Butler, though you’d wonder where it came from, is said to have arrived at camp 10 pounds lighter. He looks more athletic and clearly has been more aggressive, leading Chicago after five October games with 18.6 points, 60.4 field-goal shooting, 43 free throw attempts and 144 total minutes.

“All summer I worked on my game. The biggest thing is confidence, taking shots I know I can make,” he said.

So, salary drive? Butler has two weeks left to land, per NBA rookie-scale rules, the contract extension available to players heading into their fourth seasons. Two years ago, Bulls forward Taj Gibson felt preseason pressure while his talks played out, and though he got his deal (four years, $33 million), the episode seemed to bleed into a subpar season. Butler has some folks wondering if he might go the other way if he gets paid – throttling back – or be adversely affected if he doesn’t get the extension done.

He said Thursday it hasn’t been a distraction. “Nope. Not at all,” Butler said. “I just try to play the game the right way. The whole contract situation is up to my agent (Happy Walters) and the Bulls organization. I just want to win games. Then the contract will take care of itself, whenever.”

And however much. The market for Butler figures to be as hot as it is fluid. Chicago reportedly would like to sign him now for what’s becoming called “Taj money,” close to Gibson’s 2012 extension. Butler might be anchored more by the three-year, $30 million, take-it-or-leave-it offer the Bulls put in front of Deng before trading him.

Then there’s the unpredictable marketplace of free agency, even with restrictions, should Butler get that far. Gordon Hayward landed his four-year, $63 million max deal that way – offer sheet from Charlotte, matched by Utah – and Chandler Parsons scored a three-year, $46 million contract with Dallas. And if Butler, who will make $2 million this season, were to play this out twice on a year-by-year basis, he would hit the unrestricted marked in 2016 as the new bonanza of TV rights cash officially kicks in.

Bulls VP of basketball John Paxson and GM Gar Forman, who will already have $50 million committed to four players next season (Rose, Gibson, Joakim Noah, Pau Gasol), won’t have Thibodeau at the bargaining table, that’s for sure. The coach who has leaned hard on Butler for two years will look to him even more.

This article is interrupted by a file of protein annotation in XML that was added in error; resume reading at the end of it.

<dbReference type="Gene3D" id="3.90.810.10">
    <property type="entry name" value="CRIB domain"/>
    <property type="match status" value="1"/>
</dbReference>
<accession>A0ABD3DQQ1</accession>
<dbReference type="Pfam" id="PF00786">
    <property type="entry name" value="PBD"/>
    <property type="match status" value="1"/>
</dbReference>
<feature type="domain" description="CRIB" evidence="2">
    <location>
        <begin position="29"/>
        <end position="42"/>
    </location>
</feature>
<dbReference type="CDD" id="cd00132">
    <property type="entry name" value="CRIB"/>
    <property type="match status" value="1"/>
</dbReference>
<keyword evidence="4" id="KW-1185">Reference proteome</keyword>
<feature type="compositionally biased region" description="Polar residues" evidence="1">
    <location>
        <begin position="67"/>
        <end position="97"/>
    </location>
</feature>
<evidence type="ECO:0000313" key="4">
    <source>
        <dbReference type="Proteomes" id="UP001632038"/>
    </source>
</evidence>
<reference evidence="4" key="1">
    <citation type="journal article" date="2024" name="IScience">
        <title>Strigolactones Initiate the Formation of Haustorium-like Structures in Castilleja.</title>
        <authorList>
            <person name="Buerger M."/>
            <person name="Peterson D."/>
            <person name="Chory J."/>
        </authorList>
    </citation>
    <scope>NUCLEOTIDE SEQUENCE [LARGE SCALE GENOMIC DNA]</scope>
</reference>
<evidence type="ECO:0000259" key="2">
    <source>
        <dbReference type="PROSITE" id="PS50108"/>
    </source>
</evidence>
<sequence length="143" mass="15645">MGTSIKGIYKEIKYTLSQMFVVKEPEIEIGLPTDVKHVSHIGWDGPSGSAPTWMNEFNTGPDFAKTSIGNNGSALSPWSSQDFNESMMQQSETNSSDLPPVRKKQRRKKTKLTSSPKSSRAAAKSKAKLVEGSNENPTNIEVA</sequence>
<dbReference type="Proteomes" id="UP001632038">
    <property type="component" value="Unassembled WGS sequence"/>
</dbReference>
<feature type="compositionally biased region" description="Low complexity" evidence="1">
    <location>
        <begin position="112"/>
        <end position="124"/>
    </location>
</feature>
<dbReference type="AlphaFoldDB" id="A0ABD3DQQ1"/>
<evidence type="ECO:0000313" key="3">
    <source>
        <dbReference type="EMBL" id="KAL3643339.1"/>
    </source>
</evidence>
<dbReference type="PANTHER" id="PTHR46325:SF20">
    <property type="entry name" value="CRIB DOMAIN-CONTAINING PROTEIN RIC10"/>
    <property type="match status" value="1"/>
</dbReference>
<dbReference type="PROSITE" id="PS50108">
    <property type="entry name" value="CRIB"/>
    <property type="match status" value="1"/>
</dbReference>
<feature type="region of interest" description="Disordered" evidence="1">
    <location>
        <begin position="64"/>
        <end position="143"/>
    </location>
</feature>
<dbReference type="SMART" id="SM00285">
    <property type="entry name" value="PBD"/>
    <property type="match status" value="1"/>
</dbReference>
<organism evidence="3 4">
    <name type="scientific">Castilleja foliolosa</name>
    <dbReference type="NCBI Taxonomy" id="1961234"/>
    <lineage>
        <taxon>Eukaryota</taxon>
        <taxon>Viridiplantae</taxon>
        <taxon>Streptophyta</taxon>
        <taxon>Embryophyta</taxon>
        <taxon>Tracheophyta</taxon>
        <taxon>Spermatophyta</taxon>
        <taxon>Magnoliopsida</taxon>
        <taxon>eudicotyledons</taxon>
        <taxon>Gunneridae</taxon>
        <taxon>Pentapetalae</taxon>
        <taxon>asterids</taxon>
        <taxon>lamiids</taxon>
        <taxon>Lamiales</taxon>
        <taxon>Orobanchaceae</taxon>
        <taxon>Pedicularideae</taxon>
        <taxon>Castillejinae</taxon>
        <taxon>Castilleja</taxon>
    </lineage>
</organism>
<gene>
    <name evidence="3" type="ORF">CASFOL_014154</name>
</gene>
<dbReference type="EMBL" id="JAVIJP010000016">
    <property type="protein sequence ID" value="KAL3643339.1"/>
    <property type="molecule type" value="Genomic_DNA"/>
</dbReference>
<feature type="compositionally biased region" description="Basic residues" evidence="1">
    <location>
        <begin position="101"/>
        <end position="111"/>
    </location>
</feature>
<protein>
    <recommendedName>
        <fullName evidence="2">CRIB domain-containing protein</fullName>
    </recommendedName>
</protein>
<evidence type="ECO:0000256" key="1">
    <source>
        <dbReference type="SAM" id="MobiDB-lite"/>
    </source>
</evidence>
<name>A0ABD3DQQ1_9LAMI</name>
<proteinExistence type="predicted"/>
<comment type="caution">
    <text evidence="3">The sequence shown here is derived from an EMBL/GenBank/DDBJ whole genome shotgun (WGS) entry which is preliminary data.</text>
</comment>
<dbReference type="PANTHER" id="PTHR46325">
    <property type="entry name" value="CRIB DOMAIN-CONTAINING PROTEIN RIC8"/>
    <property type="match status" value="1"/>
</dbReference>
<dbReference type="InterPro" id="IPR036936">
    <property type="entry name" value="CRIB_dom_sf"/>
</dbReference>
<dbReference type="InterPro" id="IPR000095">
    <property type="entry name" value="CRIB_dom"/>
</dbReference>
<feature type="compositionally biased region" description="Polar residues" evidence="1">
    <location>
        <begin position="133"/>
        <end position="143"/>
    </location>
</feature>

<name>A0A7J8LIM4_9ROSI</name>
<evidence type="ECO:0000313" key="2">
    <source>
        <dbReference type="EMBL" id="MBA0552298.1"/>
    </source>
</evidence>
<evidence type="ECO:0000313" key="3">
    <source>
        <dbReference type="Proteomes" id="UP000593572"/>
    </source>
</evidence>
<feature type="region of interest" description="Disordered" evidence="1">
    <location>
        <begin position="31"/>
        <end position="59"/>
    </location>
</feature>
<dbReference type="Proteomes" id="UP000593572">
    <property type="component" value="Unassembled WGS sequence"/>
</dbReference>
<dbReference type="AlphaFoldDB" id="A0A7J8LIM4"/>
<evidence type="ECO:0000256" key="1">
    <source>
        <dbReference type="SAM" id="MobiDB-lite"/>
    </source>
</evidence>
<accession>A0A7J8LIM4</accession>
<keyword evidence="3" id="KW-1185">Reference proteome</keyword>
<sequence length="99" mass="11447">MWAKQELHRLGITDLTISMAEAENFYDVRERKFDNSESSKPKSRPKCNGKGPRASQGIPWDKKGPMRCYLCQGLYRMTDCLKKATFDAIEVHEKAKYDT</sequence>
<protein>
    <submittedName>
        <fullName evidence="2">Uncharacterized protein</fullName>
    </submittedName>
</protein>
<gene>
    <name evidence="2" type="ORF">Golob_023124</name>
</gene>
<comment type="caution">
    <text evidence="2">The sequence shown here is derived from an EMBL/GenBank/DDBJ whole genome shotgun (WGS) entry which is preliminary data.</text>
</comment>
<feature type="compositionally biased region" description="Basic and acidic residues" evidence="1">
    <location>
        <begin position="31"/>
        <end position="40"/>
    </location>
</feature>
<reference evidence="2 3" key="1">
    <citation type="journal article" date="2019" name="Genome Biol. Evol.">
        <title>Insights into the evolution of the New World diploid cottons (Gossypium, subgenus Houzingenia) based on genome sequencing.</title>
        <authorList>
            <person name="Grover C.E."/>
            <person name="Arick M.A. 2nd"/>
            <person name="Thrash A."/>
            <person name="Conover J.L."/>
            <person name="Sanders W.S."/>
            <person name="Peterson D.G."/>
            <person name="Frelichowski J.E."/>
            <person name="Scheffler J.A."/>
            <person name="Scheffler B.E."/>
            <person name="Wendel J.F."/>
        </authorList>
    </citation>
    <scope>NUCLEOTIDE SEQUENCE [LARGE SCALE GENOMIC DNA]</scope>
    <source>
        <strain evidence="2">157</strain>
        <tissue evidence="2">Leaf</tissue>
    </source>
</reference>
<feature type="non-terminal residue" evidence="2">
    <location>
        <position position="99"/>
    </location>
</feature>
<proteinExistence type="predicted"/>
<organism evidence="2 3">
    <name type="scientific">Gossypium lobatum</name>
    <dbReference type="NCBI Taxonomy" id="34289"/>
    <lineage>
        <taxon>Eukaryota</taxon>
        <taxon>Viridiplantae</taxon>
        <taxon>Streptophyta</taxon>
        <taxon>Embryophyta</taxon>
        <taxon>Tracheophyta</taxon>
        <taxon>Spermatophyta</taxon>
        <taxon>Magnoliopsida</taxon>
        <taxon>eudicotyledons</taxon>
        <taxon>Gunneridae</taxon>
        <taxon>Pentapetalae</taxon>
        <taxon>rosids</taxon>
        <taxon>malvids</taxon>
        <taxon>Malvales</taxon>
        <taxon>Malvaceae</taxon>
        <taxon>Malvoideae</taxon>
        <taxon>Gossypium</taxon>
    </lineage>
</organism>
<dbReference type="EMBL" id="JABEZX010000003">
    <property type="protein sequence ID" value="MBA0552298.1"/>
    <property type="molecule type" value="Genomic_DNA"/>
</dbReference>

Chicago added shooters over the summer but after Rose, Butler is the best choice to put real pressure on opponents, getting to the rim, getting to the line, throwing himself around to wreak havoc and create energy on nights when there’s none, like Thursday. With Deng’s departure, he is the defender who will draw the toughest assignments, the only one Thibodeau trusts to check other guys’ most potent scorers.

Butler was drafted last in the first round in 2011 and still sounds like an absolute underdog. “I’m from Tomball, [Texas],” he said earlier this week. “I’m not even supposed to be in the NBA, let alone be a star player. I just want to be wanted. I just want to play hard. I just want to help [us] win. End of story. Star player, role player, bench player, whatever it takes. Just let me win.”

Oh, Butler definitely is going to win, either with the Bulls or someone else. In this case, the victory will be noted not by a ‘W’ or an * but by a bunch of $’s.

Long road to recovery looms for Hawks, city officials and team’s fans


VIDEO: The GameTime guys discuss what’s next for the Hawks’ front office

HANG TIME HEADQUARTERS — Say this for the city of Atlanta and its NBA franchise: at a time of crisis, the response has been swift and comprehensive.

Team officials, civic leaders, fans, the local media and even the city’s mayor have all rallied to the rescue of a franchise in need of an immediate pick-me-up in the wake of the Bruce Levenson and Danny Ferry dramas.

It’s been impressive. It’s the one time I can remember in a decade of living and working in Atlanta that there was this kind of focus and attention on the well-being of the Hawks.

The fact it took a dumpster fire of epic proportions to bring these people together is what spoils it for me. There are lots of good people who will end up paying dearly for the missteps and mistakes of someone else (Levenson and Ferry in particular).

Ownership — at least controlling interest — will change hands. There are always casualties when that happens.

Jobs will be lost.

Reputations will be tarnished … forever.

The lives of people who aren’t directly involved have been and will continue to be turned upside down.

And when training camp opens in a few weeks, the focus will be on the circus going on around the team instead of the team itself!